A groundbreaking Arabic satirical news site that skewers the Middle East’s politicians and pieties – dodging the ire of hostile governments and their online supporters – has launched an English language edition.
Al-Hudood (the Limits), with deadpan headlines reminiscent of the US publication the Onion, has rankled authorities in the Arab world since launching in 2013. It gives new audiences a taste of groundbreaking humour that ranges from dry (“Students at local school memorise lesson in independent thinking”) to dark (“Intelligence service corrects beliefs of man who thought he only feared God”) to pitch-black (“Syrian dies of natural causes”).
“People have gone numb to all the horrors that are around us, and we are trying to get them to look at things from a new angle,” said Isam Uraiqat, the website’s London-based editor-in-chief.
His team of about 15 people, most working from the Jordanian capital, Amman, hold an editorial meeting every weekday to discuss new stories. They decide the message of the article before the jokes, he says. “Once that angle is there, we ask, how can we make this funny? What’s the irony?”
Their job is getting harder – and not just because of increased attention from security services. “We used to be able to get away with exaggeration,” Uraiqat says. In the era of Trump, as well as shirtless Egyptian military parades and the UAE awarding gender equality prizes only to men, it is difficult to stay ahead of reality.
Writing outlandish columns for a made-up rightwing Israeli commentator proved especially difficult, Uraiqat says. “There was nothing we could say or phrase in a way that hadn’t already been said,” he recalls.
Satire is a rich tradition in the Middle East, although Uraiqat says comedy about the news tends either to push a state line or spoon-feed its audience. “In terms of the deadpan news satire that was popularised by the Onion, that style didn’t really exist,” he says.
At first, the website was popular among leftists and liberals. But when the articles started satirising them, too, Uraiqat said its audience widened to include anyone “who isn’t set in their ways and completely closed to what they believe”.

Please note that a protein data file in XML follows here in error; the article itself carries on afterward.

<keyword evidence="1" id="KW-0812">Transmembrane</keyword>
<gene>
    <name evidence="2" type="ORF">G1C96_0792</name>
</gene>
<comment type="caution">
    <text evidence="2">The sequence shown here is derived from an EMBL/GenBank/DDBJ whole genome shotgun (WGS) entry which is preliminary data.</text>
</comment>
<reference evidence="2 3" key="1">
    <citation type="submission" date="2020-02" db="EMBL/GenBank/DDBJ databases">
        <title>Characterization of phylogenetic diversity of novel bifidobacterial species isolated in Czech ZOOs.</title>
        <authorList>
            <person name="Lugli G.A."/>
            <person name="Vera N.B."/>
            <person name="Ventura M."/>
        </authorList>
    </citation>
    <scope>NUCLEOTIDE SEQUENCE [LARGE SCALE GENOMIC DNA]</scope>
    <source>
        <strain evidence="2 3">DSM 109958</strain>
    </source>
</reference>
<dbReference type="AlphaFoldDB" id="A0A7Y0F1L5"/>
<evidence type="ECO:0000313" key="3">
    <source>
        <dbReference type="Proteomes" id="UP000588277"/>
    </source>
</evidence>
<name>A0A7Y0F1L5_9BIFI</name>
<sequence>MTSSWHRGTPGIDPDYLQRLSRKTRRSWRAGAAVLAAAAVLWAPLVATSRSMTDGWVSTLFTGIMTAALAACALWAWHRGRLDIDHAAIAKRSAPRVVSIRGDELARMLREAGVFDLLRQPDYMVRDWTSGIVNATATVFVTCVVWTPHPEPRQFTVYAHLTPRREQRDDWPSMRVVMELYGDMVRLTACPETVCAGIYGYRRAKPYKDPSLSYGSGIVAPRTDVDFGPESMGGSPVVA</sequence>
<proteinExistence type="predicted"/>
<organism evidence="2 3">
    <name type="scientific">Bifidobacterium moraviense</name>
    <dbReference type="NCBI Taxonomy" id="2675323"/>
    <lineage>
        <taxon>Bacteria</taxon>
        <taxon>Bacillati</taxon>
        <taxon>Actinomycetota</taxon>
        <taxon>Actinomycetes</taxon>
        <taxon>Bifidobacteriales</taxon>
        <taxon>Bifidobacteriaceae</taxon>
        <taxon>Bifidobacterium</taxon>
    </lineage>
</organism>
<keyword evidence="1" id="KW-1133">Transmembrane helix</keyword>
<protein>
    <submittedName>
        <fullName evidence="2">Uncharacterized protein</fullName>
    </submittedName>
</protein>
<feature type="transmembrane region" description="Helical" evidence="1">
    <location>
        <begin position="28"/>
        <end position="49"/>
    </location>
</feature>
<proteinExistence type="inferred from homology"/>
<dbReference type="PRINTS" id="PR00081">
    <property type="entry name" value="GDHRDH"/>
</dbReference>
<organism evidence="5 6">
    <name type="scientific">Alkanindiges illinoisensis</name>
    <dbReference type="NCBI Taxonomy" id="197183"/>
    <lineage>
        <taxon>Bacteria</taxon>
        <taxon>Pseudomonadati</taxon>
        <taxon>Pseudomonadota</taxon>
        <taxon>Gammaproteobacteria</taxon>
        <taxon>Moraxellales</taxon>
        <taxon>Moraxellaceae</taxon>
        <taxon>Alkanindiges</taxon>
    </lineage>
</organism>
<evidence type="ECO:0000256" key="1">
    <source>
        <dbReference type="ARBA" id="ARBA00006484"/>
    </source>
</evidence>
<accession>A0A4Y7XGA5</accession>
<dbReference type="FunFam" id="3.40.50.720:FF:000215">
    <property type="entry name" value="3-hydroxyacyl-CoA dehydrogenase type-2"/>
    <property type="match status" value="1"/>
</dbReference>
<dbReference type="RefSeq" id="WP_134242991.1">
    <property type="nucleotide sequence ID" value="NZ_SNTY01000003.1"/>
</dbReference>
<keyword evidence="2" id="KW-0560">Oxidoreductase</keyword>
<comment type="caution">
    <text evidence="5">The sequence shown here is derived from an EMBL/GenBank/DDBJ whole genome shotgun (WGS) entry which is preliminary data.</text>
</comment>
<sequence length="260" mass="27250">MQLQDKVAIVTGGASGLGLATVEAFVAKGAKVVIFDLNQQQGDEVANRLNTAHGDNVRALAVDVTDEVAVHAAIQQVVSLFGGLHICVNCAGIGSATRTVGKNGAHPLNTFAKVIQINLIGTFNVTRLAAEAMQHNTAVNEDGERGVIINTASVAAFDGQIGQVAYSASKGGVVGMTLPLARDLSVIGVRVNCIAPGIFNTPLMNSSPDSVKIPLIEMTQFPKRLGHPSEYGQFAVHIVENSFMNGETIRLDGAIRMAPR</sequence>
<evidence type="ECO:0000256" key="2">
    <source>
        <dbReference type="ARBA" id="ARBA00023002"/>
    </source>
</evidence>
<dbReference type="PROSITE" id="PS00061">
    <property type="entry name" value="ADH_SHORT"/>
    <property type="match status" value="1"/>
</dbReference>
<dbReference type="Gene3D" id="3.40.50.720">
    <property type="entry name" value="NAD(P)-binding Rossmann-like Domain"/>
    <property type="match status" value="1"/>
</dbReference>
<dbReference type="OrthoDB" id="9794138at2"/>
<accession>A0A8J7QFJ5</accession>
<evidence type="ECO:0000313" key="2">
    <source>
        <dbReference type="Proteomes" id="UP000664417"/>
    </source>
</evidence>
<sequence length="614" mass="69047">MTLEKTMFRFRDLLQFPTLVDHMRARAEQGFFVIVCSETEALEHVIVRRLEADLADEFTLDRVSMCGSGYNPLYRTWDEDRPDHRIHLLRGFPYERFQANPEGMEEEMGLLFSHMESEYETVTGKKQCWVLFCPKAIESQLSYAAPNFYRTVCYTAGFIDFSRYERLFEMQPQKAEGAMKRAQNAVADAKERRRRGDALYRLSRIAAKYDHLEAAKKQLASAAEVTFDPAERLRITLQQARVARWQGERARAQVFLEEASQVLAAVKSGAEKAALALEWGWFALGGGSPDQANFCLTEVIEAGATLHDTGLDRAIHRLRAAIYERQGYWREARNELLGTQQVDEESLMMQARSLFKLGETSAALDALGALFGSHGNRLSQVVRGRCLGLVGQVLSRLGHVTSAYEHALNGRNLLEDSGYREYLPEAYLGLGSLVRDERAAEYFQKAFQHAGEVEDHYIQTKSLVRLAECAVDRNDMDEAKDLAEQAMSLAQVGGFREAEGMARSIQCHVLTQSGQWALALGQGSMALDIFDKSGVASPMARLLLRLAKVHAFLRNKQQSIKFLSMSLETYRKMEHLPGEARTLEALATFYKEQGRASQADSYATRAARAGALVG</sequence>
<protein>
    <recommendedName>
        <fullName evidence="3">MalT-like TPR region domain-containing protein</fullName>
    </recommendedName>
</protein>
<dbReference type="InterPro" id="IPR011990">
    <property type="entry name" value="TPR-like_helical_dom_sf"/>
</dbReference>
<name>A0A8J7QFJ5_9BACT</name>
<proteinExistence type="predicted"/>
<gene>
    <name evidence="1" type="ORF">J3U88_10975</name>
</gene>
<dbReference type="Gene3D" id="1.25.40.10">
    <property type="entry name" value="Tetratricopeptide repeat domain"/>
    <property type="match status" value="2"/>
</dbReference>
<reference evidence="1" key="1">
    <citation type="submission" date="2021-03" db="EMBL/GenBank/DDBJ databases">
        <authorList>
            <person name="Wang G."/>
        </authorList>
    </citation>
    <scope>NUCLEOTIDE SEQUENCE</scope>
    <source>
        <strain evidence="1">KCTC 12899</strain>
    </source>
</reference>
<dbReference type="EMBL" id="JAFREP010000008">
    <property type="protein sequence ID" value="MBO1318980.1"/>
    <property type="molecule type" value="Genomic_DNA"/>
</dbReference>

It is primarily funded by an EU endowment and private foundations but is experimenting with different models for self-sufficiency. Digital advertising has been hard to come by – brands have balked at funding initiatives such as its annual award night for the Arab world’s worst journalism, with prizes including for “most blatant bias”, “most obvious lie” and “most sycophantic writer”.
The logistics of writing satirical news in a region where local reporting is state-controlled, censored or otherwise curtailed can be complex. There are no bylines, diffusing responsibility for any particular piece, Uraiqat said. And the sheer novelty of the product – sly, roundabout criticism delivered as po-faced fact – also confused authorities for the first few years.
At some point, intelligence services caught on; after several incidents he prefers not to discuss, Uraiqat has stopped commuting to the region and bases himself exclusively in the UK.
Religious hardliners are not the source of the most serious threats – that would be regime loyalists – but the team are careful not to trample on the content of people’s beliefs. “It’s divisive,” he said.
Religious practices, on the other hand – such as the propensity of some worshippers to stop their cars in front of other people’s garages to pray – are fair game.
As with the Onion, al-Hudood articles are occasionally shared as real news. A piece about the Jordanian government banning dried yoghurt balls, as part of a wider drive against illicit white powders, was widely republished. “It was copied by almost every newspaper,” Uraiqat said. “It went absolutely insane.”
Another piece claiming Jordanian police had arrested Santa Claus sparked such a response that it prompted an official denial from the country’s security services.
“There’s a certain amount of stupidity you can’t protect people from,” Uraiqat said. “If it’s satirical enough and the media organisations are still buying it, the region needs to take a look at itself.”